My garden is not the only place with botanical activity. I noticed a welcome sight when I was walking with Meeko through the park across the street today. The trout lilies are in bloom!

Such a graceful, unassuming little flower. They are so close to the ground that it would be easy to miss them if you don't make it a habit to look down and observe. I actually had to kneel down to take this photo as well as some I posted on Instagram. As I was taking the photos, I was fully conscious of this being an area where I regularly see garter snakes. I saw my first snake of the season yesterday. I am not very brave about snakes but the desire to have some closeups of the lilies proved stronger than my fear.

Just to show that I'm not making it up, here's the garter snake I saw today--maybe it's the same fellow from yesterday. My phobia is so strong that it was actually hard to take and post this photo but I am trying to love all of the inhabitants of the woods. My eldest daughter Emma just saw me post this photo and high-fived me for trying to face my fear. :)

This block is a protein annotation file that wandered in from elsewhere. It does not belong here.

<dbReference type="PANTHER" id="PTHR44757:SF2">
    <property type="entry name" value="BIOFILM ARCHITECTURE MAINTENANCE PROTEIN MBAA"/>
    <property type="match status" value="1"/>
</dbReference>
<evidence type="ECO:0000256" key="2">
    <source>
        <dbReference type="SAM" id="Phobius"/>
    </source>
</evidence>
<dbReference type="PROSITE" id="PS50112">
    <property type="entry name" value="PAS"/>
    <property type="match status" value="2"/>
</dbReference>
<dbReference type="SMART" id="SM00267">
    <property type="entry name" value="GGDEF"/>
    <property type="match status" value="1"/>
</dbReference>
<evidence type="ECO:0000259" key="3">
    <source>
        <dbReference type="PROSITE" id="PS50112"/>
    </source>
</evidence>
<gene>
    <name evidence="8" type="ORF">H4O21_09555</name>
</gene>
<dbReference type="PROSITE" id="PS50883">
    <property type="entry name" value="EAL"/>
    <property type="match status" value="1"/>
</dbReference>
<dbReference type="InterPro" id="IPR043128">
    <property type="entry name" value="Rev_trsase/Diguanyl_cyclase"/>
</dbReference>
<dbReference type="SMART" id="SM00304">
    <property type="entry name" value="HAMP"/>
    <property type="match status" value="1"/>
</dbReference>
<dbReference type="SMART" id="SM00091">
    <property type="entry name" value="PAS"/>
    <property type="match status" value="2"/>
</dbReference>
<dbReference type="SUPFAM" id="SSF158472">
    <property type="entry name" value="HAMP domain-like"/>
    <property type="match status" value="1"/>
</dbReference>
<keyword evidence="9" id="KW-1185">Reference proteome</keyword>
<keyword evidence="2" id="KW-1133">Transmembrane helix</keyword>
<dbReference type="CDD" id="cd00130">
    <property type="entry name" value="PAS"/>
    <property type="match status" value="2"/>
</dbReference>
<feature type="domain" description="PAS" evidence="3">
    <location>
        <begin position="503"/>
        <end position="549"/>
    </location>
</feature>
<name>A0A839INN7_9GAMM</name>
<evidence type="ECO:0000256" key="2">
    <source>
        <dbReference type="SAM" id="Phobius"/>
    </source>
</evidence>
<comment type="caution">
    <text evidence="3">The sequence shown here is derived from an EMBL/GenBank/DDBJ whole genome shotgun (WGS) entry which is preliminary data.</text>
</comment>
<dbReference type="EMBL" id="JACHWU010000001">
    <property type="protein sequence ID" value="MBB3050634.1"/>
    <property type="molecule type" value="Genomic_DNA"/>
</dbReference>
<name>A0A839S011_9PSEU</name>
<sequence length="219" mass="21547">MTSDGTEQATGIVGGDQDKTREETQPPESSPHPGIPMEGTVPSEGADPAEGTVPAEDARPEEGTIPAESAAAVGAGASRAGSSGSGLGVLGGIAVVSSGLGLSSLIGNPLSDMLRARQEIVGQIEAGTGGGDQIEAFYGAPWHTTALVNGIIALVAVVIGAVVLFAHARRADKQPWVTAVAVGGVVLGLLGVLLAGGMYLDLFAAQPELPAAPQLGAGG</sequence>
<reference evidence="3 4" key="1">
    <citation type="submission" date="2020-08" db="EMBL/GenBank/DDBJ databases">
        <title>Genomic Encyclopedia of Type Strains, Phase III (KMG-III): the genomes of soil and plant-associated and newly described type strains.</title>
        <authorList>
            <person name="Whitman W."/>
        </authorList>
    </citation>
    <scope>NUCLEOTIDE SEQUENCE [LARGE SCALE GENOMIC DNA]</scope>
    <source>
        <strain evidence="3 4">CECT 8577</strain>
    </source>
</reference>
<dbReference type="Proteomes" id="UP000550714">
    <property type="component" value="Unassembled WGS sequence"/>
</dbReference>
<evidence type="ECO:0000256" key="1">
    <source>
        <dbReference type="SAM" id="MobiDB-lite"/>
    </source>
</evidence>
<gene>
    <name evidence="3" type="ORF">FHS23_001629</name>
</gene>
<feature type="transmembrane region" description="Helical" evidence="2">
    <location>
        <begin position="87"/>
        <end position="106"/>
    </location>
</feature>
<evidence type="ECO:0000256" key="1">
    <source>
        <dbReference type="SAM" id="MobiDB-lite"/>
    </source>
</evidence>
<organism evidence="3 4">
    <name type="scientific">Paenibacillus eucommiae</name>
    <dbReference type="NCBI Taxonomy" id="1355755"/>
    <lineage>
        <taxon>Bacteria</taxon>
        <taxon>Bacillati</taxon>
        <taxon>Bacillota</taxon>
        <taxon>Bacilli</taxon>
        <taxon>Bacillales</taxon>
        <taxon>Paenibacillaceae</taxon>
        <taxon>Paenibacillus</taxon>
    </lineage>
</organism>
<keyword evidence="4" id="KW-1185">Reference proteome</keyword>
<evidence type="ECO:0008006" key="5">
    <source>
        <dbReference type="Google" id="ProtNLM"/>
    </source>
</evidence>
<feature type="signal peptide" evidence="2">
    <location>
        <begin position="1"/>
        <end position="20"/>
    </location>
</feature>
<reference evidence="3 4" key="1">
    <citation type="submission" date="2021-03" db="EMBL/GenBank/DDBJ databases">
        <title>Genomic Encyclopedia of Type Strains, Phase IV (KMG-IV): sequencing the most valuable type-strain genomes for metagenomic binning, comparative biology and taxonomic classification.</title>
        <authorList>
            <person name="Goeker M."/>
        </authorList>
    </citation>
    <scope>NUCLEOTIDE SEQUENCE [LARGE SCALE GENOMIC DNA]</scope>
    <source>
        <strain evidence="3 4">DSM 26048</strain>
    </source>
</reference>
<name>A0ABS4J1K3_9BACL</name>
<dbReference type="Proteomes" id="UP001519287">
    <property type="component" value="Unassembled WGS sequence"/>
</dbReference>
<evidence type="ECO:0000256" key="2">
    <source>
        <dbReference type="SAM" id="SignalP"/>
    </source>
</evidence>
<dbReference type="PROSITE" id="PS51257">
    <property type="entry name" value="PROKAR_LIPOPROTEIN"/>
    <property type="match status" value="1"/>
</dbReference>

While indoors (and there has been plenty of rain in past days to encourage indoor activity), I have been painting and also working on new prints. I have been doing a constellation painting for Emma. She requested it for her 19th birthday which is coming up. I chose constellations that are visible in the northern hemisphere in June as a tribute to her birth. I've posted a couple of photos of it in progress on Instagram if you want to take a look. So much research went into it and I've spent hours placing, drawing and painting each constellation. I hope it does justice to the June night sky and to my wonderful Emma.  

Today I converted my woodpecker feather painting into a print. It took me hours as usual. Two and a half years of creating prints with Photoshop and my Epson printer and I still find the process to be slow and painful. I'm sure my perfectionist tendencies both help and hinder me. I care so much about my prints looking as close as I can make them to the original paintings. I am happy with how this one turned out. I found those woodpecker feathers this past winter in the same little forest that is now full of trout lilies and garter snakes. Everything is connected. 

 Woodpecker feather print